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Psyc100-Ch8 - Memory.docx

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Department
Psychology
Course
PSYC 100
Professor
Jaime Palmer- Hague
Semester
Summer

Description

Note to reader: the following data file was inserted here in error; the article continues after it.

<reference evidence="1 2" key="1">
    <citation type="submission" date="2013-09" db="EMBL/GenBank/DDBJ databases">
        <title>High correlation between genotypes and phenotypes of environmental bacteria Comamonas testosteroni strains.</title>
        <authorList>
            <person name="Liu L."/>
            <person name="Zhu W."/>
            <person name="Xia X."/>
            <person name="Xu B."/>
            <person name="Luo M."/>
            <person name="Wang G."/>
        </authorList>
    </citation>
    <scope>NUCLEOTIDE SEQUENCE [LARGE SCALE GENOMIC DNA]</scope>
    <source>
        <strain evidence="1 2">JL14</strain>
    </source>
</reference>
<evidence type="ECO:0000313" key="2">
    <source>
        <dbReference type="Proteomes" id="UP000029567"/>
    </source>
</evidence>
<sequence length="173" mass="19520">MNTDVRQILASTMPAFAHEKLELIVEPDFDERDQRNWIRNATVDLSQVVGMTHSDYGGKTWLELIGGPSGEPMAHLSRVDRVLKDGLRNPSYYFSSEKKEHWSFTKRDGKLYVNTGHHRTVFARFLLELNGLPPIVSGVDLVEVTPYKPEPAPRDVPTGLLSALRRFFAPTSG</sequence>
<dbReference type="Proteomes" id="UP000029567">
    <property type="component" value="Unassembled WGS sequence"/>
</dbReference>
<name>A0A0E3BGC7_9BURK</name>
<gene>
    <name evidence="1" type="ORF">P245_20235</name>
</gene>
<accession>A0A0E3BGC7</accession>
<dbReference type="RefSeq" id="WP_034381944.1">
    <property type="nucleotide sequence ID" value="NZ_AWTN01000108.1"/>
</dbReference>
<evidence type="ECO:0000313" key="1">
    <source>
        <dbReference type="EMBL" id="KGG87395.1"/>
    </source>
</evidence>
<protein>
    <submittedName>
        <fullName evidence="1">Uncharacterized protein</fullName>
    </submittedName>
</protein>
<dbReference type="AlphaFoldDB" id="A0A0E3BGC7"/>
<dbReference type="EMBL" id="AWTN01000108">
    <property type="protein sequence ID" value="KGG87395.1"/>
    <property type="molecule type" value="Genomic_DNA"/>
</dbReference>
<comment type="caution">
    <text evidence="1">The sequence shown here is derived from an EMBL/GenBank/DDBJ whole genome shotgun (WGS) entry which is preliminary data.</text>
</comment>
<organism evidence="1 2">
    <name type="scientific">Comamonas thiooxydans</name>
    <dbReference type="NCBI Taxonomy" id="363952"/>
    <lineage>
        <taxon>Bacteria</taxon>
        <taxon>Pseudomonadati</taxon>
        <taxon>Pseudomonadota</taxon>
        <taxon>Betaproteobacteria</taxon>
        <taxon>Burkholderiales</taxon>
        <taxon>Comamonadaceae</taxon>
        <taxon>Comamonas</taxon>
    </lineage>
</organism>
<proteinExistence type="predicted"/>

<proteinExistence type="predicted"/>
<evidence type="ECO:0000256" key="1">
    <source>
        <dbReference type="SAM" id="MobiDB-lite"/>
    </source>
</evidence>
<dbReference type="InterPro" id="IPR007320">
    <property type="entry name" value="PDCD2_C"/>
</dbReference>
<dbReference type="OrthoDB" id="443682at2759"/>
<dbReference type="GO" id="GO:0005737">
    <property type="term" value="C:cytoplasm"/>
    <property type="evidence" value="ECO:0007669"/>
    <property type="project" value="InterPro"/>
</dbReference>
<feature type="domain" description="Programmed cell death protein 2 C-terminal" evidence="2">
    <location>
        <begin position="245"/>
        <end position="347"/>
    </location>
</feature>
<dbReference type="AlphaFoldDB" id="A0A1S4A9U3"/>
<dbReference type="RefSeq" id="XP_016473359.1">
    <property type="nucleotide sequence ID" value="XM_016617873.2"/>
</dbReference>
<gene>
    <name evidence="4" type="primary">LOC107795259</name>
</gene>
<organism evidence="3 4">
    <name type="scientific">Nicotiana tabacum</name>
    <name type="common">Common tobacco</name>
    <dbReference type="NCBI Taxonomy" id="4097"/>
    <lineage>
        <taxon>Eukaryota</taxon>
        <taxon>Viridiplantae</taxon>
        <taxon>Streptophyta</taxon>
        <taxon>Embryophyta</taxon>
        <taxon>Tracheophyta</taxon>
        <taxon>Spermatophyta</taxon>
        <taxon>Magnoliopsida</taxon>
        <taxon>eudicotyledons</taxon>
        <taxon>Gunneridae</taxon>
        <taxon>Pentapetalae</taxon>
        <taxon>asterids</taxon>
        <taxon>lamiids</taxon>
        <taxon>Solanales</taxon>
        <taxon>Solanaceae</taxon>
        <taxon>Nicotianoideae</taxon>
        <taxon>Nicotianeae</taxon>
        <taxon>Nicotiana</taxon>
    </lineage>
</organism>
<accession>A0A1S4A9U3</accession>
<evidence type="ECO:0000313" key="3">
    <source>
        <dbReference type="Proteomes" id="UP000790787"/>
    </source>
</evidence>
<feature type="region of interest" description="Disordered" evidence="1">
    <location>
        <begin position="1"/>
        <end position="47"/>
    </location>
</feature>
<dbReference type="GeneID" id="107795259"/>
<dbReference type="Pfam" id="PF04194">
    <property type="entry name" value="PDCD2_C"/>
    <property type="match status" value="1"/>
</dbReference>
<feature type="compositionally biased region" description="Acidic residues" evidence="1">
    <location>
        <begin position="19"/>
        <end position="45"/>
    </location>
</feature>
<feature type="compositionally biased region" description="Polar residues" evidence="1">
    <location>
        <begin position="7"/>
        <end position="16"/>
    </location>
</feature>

Psychology 100 Chapter 8: Memory Memory: processes that allow us to encode (record), store, and later retrieve experiences and information.  Encoding: getting information into the system by translating it into a neural code that your brain processes.  Storage: retaining information over time.  Retrieval: processes that access stored information Three-Stage Model (p.253) A) Sensory Memory Briefly holds incoming sensory information  Large capacity  Gives us a chance to decide what is important  Extraneous information is largely lost B) Working/Short-Term Memory Short-Term: Temporary holds limited amount of information  Memory codes (mental representations of information/stimulus) are formed o visual codes, phonological codes, semantic codes, motor codes  Capacity is limited (7+/- 2), so use chunking (combining individual items into larger units of meaning eg. RCMP)  Duration is limited, so rehearsal is required (eg. repeating a phone number in your head) Working Memory: limited-capacity system that temporarily stores and processes information  Not a passive storage space (short-term), working memory is a mental workspace that stores information, actively manipulates it and support other cognitive functions such as problem solving and planning Components of Working Memory 1. Phonological Loop: briefly stores mental representation of sounds. Is active when you hear a spoken word or when you read a word in your head. 2. Visuospatial sketchpad: stores visual and spatial information, eg forming someone’s face or spatial layout of your room. 3. Episodic Buffer: where info from long-term memory and from phono/visuo subsystems can be integrated, manipulated and made available for conscious awareness (eg calculation p.255) 4. Central Executive: directs overall action. (eg calculation: plans and controls sequence of actions that need to be performed, divides and allocates attention to other subsystems and integrates information within the episodic buffer) C) Long Term Memory Vast library of more durable stored memories  Unlimited capacity and can endure for up to a lifetime  Serial position effect: the ability to recall an item is influenced by the item’s position in a series (U-shaped pattern, remember beginning and end of a list) E NCODING : E NTERING INFORMATION ( P .257) Effortful vs Automatic Processing  Effortful processing: encoding that is initiated intentionally and requires conscious attention (eg study exam)  Automatic processing: encoding that occurs without intention and requires minimal attention Types of encoding 1. Structural encoding: notice how the word looks 2. Phonological encoding: how the word sounds 3. Semantic encoding: what the word means Effectiveness depends on levels of processing: More deeply processed information is remembered better (semantically processed is remembered better) Encoding Strategies (p.258)  Rehearsal o Maintenance rehearsal: simple, rote repetition (eg repeating phone number) o Elaborative rehearsal: involves focusing on the meaning of information (organizing notes)  Hierarchies and Chunking o Hierarchy: associations between concepts o Chunking: combining individual items into larger units of meaning  Visual Imagery o Dual coding theory: encoding info use both verbal and visual codes enhances memory because the odds improve that at least one of the codes will be available later to support recall o Method of loci: memory aid that associates information with mental images of physical locations  Mnemonic devices o A memory aid. Eg chunking, visual imagery, acronyms, rhyming Schema: mental framework, organized pattern of thought, about aspect of the world  Generalized ideas about how things work and help organize and encode details as a meaningful pattern and thus remember more.  New events are often encoded according to existing schema  Acquiring expertise, we develop schemas that allow us to encode more efficiently , eg chess player, musicians S TORAGE : R ETAINING I NFORMATION ( P.262) Memory as networks Associative network (cognitive): a massive network of associated ideas and concepts (p.263)  View long-term memory as a network of associated nodes, with each node representing a concept or unit of information Neural Network (biological): memory is a unique pattern of interconnected and simultaneously active nodes  Propose that each piece of information in memory is represented not by a single node but by multiple nodes distributed throughout the brain. Each memory is represented by a unique pattern of simultaneously activated nodes. Types of Long-Term Memory (p.264)  Declarative memory: factual knowledge o Episodic memory: knowledge concerning personal experiences o Semantic memory: general facts about the world, language, words, concepts  Procedural memory: reflected in skills and actions o Eg riding a bike  Explicit memory: conscious/intentional memory retrieval. o Recognition: target stimuli are provided. Eg eyewitness picking the suspect o Recall: must retrieve stimuli on our own. Eg list recall tests  Implicit memory: when memory influences our behavior without conscious awareness o Eg handshake with needl
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